These studies were addressed to the hypothesis that interactions between a target cell's plasma membrane and its nucleus might be of significance in determining the susceptibility of the cell to lysis by cytotoxic lymphocytes. To this end, P815 mastocytoma cells were enucleated by centrifugation through a discontinuous Ficoll gradient containing 20 μg/ml cytochalasin B. Two types of vesicles were isolated, both enclosed by plasma membrane: one fraction, termed cytoplasts, contained significant quantities of the cytoplasmic marker lactate dehydrogenase, but lacked nuclei by both biochemical and phase-contrast microscopic criteria. The other type, karyoplasts, contained nuclei. Cytoplasts displayed surface H-2 antigens but 'capped' these molecules poorly; karyoplasts showed a 'capping' capacity similar to that of intact cells. Despite a deficient capacity to 'cap' surface H-2, cytoplasts were susceptible to the action of cytotoxic T cells. There was no indication that cytoplasts were more resistant to lysis than either karyoplasts or intact cells. Moreover, sources of NK, K, and lectin-dependent cytotoxic cells were all capable of including specific 51Cr release from both cytoplast and karyoplast preparations. Thus, in keeping with our earlier suggestion that the target cell plays a passive role in the lytic process, these studies show that possession of a nucleus is not a prerequisite for susceptibility to cell-mediated cytoxicity.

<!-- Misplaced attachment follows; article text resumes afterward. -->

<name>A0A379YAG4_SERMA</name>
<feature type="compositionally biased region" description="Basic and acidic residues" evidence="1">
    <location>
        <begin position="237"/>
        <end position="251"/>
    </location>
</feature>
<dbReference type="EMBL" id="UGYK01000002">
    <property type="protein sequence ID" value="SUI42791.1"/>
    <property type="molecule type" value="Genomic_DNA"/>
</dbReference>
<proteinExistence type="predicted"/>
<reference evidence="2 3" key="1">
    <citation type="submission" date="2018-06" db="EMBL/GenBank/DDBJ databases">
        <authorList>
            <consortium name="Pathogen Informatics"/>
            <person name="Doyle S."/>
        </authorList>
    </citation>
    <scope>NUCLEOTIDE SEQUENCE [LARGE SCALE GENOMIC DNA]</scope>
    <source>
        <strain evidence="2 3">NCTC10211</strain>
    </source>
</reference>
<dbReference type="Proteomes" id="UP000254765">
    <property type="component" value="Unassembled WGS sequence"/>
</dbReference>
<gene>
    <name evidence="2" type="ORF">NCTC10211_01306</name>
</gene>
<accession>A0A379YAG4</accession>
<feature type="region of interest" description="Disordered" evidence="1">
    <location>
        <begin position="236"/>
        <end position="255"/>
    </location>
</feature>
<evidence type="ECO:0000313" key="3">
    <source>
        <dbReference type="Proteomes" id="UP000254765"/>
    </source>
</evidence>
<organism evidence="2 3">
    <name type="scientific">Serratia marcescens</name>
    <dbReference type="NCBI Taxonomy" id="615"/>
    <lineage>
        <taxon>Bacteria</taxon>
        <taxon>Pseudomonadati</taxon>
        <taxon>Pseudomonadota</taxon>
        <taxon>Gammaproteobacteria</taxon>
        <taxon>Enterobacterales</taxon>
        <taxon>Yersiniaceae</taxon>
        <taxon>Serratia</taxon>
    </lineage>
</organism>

|Original language||English (US)|
|Number of pages||6|
|Journal||Journal of Immunology|
|State||Published - Dec 1 1978|
ASJC Scopus subject areas
- Immunology and Allergy